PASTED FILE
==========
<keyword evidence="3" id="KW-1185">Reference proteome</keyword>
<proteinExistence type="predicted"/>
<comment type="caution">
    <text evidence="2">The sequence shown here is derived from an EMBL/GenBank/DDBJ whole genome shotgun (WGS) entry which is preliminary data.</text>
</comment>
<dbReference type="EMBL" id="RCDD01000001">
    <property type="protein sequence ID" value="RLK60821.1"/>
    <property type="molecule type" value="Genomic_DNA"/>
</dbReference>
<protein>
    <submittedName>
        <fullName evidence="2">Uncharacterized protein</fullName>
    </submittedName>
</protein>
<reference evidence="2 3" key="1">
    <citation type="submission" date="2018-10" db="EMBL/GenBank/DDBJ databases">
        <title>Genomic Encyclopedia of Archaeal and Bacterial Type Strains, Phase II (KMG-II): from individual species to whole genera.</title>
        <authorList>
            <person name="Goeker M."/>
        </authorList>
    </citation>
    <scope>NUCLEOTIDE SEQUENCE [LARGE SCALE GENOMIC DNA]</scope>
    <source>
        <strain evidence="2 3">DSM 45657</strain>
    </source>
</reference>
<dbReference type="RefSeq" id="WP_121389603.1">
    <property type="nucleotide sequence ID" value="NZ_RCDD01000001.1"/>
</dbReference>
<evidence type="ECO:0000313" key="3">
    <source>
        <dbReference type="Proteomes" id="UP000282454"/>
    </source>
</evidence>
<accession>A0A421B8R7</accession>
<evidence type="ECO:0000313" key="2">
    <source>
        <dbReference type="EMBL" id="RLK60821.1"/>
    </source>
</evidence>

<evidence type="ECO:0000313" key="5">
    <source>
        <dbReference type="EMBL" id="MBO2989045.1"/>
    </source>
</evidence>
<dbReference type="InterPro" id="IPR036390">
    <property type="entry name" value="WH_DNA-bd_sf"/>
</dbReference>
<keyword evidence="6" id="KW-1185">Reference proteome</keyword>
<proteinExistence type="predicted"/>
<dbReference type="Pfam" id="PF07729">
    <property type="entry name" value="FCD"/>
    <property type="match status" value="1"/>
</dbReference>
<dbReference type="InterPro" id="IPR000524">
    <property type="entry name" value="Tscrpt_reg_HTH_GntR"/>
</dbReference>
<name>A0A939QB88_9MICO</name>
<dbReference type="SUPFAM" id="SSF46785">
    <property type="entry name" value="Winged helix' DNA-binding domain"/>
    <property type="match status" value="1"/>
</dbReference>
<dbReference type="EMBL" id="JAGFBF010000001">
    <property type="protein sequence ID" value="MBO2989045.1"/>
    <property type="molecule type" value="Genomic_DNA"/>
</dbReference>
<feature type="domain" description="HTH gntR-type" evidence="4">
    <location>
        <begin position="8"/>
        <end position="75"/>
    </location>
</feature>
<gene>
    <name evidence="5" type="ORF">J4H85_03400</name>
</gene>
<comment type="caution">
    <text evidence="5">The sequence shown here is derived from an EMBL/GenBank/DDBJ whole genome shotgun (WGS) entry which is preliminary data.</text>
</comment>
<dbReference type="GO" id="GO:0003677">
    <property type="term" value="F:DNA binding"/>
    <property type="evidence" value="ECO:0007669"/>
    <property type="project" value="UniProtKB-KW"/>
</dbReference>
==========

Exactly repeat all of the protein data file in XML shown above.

<keyword evidence="3" id="KW-1185">Reference proteome</keyword>
<proteinExistence type="predicted"/>
<comment type="caution">
    <text evidence="2">The sequence shown here is derived from an EMBL/GenBank/DDBJ whole genome shotgun (WGS) entry which is preliminary data.</text>
</comment>
<dbReference type="EMBL" id="RCDD01000001">
    <property type="protein sequence ID" value="RLK60821.1"/>
    <property type="molecule type" value="Genomic_DNA"/>
</dbReference>
<protein>
    <submittedName>
        <fullName evidence="2">Uncharacterized protein</fullName>
    </submittedName>
</protein>
<reference evidence="2 3" key="1">
    <citation type="submission" date="2018-10" db="EMBL/GenBank/DDBJ databases">
        <title>Genomic Encyclopedia of Archaeal and Bacterial Type Strains, Phase II (KMG-II): from individual species to whole genera.</title>
        <authorList>
            <person name="Goeker M."/>
        </authorList>
    </citation>
    <scope>NUCLEOTIDE SEQUENCE [LARGE SCALE GENOMIC DNA]</scope>
    <source>
        <strain evidence="2 3">DSM 45657</strain>
    </source>
</reference>
<dbReference type="RefSeq" id="WP_121389603.1">
    <property type="nucleotide sequence ID" value="NZ_RCDD01000001.1"/>
</dbReference>
<evidence type="ECO:0000313" key="3">
    <source>
        <dbReference type="Proteomes" id="UP000282454"/>
    </source>
</evidence>
<accession>A0A421B8R7</accession>
<evidence type="ECO:0000313" key="2">
    <source>
        <dbReference type="EMBL" id="RLK60821.1"/>
    </source>
</evidence>

<evidence type="ECO:0000313" key="5">
    <source>
        <dbReference type="EMBL" id="MBO2989045.1"/>
    </source>
</evidence>
<dbReference type="InterPro" id="IPR036390">
    <property type="entry name" value="WH_DNA-bd_sf"/>
</dbReference>
<keyword evidence="6" id="KW-1185">Reference proteome</keyword>
<proteinExistence type="predicted"/>
<dbReference type="Pfam" id="PF07729">
    <property type="entry name" value="FCD"/>
    <property type="match status" value="1"/>
</dbReference>
<dbReference type="InterPro" id="IPR000524">
    <property type="entry name" value="Tscrpt_reg_HTH_GntR"/>
</dbReference>
<name>A0A939QB88_9MICO</name>
<dbReference type="SUPFAM" id="SSF46785">
    <property type="entry name" value="Winged helix' DNA-binding domain"/>
    <property type="match status" value="1"/>
</dbReference>
<dbReference type="EMBL" id="JAGFBF010000001">
    <property type="protein sequence ID" value="MBO2989045.1"/>
    <property type="molecule type" value="Genomic_DNA"/>
</dbReference>
<feature type="domain" description="HTH gntR-type" evidence="4">
    <location>
        <begin position="8"/>
        <end position="75"/>
    </location>
</feature>
<gene>
    <name evidence="5" type="ORF">J4H85_03400</name>
</gene>
<comment type="caution">
    <text evidence="5">The sequence shown here is derived from an EMBL/GenBank/DDBJ whole genome shotgun (WGS) entry which is preliminary data.</text>
</comment>
<dbReference type="GO" id="GO:0003677">
    <property type="term" value="F:DNA binding"/>
    <property type="evidence" value="ECO:0007669"/>
    <property type="project" value="UniProtKB-KW"/>
</dbReference>